The theme of World Diabetes Day this year is Eyes on Diabetes. The idea is to “focus on promoting the importance of screening” and treatment to reduce the risk of serious complications. According to the Centers for Disease Control and Prevention, the rate of new diabetes cases in the United States has begun to fall, but the numbers are still very high.
Diabetes is a Public Health Crisis
More than 29 million adult Americans, or approximately 12 percent of the adult population, currently suffer from some form of diabetes. It is one of the most common chronic diseases around the world and the seventh leading cause of death in the United States. More than 76,000 people die of diabetes-related complications every year (although that figure might be an underestimation). The spread of type 2 diabetes throughout the US has imposed a substantial burden on society. More than 20 percent of all health care spending in the United States now goes to treating it. And because the number of people diagnosed with obesity-related type 2 diabetes keeps rising, the total cost of treating diabetes and pre-diabetes now reaches more than $300 billion every year, including approximately one in three Medicare dollars spent by the federal government. Diabetes is not an inevitable disease, but it is has become an intractable public health problem, in part because reducing the prevalence of the disease will mean changing people’s behavior and lifestyle. Those who are at the greatest risk of developing diabetes tend to be obese, sedentary, physically inactive, over the age of 45, and have a family history of the disease. Type 2 diabetes accounts for almost 95 percent of all cases; type 1 diabetes makes up for the remaining 5 percent.
Complications from Diabetes
Early detection and diagnosis is critical with diabetes. If left untreated, it could lead to a number of other dangerous conditions, since elevated levels of blood sugar can damage vital organs, such as the heart, kidneys, blood vessels, and nervous system. Cardiovascular disease is the most common cause of death associated with diabetes. The odds of a person with diabetes developing heart disease or a stroke over their lifetimes is almost twice as much compared to the rest of the population — and it will occur at a much earlier age. Diabetes is also the leading cause of kidney failure, adult-onset blindness, and lower-limb amputations (due to infections in the feet). Nerve damage is ubiquitous in diabetes sufferers, causing sensory loss and damage to the limbs. Women who develop gestational diabetes during pregnancy may experience higher levels of birth-related trauma and birth defects. According to the CDC, approximately 25 percent of US adults with diabetes don’t yet know they have it and could be at risk of serious complications. Life expectancy for people with diabetes is about 10 years shorter.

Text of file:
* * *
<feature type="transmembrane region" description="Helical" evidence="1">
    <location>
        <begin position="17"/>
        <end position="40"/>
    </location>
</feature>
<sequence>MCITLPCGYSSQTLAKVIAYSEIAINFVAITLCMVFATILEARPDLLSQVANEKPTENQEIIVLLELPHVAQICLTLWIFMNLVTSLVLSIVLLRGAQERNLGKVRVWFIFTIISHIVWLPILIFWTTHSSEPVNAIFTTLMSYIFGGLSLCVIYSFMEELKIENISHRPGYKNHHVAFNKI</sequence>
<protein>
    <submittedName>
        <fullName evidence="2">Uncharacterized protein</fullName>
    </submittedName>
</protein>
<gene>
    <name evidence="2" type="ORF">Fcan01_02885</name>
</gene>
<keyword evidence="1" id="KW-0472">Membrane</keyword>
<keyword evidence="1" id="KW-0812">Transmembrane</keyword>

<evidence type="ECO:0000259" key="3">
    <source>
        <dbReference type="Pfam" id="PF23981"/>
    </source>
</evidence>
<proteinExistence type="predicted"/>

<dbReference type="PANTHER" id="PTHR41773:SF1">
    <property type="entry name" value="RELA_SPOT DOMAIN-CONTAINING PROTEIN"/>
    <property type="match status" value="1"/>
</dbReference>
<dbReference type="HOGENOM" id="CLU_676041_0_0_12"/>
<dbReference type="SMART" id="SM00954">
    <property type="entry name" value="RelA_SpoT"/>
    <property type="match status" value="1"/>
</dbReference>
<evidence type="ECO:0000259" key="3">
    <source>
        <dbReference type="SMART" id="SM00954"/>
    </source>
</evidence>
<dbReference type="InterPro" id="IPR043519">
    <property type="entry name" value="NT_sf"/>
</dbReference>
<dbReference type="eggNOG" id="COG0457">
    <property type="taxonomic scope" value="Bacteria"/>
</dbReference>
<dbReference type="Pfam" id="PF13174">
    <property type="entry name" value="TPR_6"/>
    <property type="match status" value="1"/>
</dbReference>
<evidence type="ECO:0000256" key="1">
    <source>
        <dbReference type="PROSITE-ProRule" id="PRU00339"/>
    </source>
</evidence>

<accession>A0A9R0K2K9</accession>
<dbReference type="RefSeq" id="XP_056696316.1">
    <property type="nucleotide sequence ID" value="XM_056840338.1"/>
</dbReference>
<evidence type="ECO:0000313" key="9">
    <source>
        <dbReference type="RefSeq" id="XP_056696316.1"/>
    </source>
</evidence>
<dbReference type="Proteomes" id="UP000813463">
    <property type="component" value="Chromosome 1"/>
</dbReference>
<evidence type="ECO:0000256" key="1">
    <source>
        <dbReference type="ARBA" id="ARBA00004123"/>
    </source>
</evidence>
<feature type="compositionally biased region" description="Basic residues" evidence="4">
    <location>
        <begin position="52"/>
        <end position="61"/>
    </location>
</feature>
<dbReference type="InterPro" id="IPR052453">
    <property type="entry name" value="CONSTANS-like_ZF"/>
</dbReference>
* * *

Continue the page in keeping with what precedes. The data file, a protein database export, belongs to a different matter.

Managing and Treating Diabetes
According to the American Diabetes Association, people with type 2 diabetes, or those who are in danger of developing type 2 diabetes, can prevent or delay diabetes-related complications by losing seven percent of their body weight and exercising at least 30 minutes a day, five days a week. In order to control their weight, people should eat healthier foods such as fruits, vegetables, and whole grains that reduce blood sugar, while avoiding added sugars and junk food. If that is not enough to suppress blood sugar levels, doctors will usually prescribe medications to their patients. About 40 percent of diabetes sufferers need to take oral medication and another 40 percent require regular insulin injections. People with the less common type 1 diabetes are almost completely dependent on insulin injections for survival.
Around 86 million people, or more than a third of American adults, suffer from a condition known as pre-diabetes, in which blood sugar levels are elevated, but not enough to qualify as type 2 diabetes. Because their condition isn’t very advanced or they do not yet experience any symptoms, 90 percent of them do not realize they suffer from pre-diabetes. Yet without proper intervention, many of these cases will develop into type 2 diabetes in 10 years or less. According to the CDC, people with pre-diabetes who take part in a structured lifestyle change program can cut their risk of developing type 2 diabetes by as much as 58 percent.
The Future of Public Health Policy
Among the many obstacles that still stand in the way of providing better treatment to diabetes sufferers, screening is one of the most important. According to the World Health Organization, many people are not properly diagnosed until several years after the onset of the disease, when complications are already present. Fortunately, the odds of developing diabetes can be reduced with better public health policy: that means identifying and connecting with people at high risk of type 2 diabetes, improving public and professional awareness, and providing better access to proper treatment. The CDC recommends four different approaches: promote proven methods for reducing the risk of diabetes, such as CDC-recognized lifestyle change programs; monitor key risk factors and gauge the effectiveness of certain health initiatives in order to better guide public health policy; help people with diabetes manage their chronic conditions over a longer lifespan, as the average age of the US population continues to increase; and partner with outside organizations to create and expand effective health programs across American communities. Without significant changes to public policy, however, the strain on the health care system will only grow more acute. It’s estimated that by 2050 a third of US adults may eventually develop some form of the disease. That would place an enormous burden on the US health care system and also lead to a significant loss of economic productivity.